Below is the table since 2003. Note that a lower score is better, and also that the scoring system has changed over the years, particularly in 2012 and 2013.
It’s been quite a long time (four and a half years in fact) since I looked at the state of the African language Wiktionaries. For those new to Wiktionary, the idea is that it will describe all words of all languages using definitions and descriptions in the particular language edition. An ambitious task!
In short, although it’s been so long since the last update, there’s not much to show. The only project to more than double its articles in four and a half years is Tsonga, off a minute base. Malagasy has always had a huge amount of bot activity, and is still growing from a large base, and Afrikaans shows some signs of life. But overall, the state of the African language Wiktionaries can be described as dormant.
Perhaps the African language Wikipedias will fare better?
The Zulu Wikipedia is the latest addition to the 1000 club, having reached this milestone just before Wikimania last year, and progress has been steady since then.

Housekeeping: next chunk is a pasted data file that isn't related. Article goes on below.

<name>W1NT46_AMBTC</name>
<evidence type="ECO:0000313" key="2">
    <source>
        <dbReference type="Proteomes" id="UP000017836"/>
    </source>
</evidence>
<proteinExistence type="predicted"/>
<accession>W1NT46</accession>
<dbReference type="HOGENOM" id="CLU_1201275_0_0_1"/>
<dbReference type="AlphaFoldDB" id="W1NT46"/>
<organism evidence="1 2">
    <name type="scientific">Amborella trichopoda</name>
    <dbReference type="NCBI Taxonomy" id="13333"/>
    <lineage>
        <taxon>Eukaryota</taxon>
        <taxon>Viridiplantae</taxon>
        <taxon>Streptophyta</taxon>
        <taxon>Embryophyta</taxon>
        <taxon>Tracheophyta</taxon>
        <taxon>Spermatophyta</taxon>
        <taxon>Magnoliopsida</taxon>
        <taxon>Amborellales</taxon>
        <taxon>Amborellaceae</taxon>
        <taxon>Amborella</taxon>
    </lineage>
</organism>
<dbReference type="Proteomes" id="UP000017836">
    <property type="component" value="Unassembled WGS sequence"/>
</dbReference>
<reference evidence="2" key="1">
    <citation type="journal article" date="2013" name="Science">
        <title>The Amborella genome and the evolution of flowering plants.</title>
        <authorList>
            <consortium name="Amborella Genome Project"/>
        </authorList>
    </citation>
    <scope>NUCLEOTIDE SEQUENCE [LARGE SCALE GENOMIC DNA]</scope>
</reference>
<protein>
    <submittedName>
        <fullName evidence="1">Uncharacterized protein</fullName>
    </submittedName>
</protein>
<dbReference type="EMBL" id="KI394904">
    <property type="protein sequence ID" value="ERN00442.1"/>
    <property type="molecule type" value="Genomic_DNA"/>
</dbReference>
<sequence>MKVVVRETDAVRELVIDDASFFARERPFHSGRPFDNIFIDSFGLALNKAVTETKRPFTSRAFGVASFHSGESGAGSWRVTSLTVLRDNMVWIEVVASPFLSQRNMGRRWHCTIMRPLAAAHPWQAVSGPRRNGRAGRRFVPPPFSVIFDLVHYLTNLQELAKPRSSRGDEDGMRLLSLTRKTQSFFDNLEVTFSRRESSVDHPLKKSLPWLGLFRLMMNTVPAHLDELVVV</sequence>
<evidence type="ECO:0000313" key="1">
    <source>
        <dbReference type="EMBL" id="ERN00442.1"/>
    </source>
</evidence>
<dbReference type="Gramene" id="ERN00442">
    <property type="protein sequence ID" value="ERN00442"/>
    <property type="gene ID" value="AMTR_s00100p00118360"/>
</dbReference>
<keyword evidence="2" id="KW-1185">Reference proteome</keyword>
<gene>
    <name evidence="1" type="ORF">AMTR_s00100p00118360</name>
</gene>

At first glance, Hausa looks like it’s in great shape, with an 88% increase in the number of articles. But this is misleading, as many of these are one line articles on football players, the entirety of which translates as, for example, “Kenny Allen (footballer) is an English football player.” No disrespect to Kenny Allen, but I’m not sure he and the 100s of other footballers listed there are critical components of Hausa knowledge. There’s a move to delete these articles (you can see the impressive list here while it’s up), but even if they survive, it’s not a sign of a healthy project.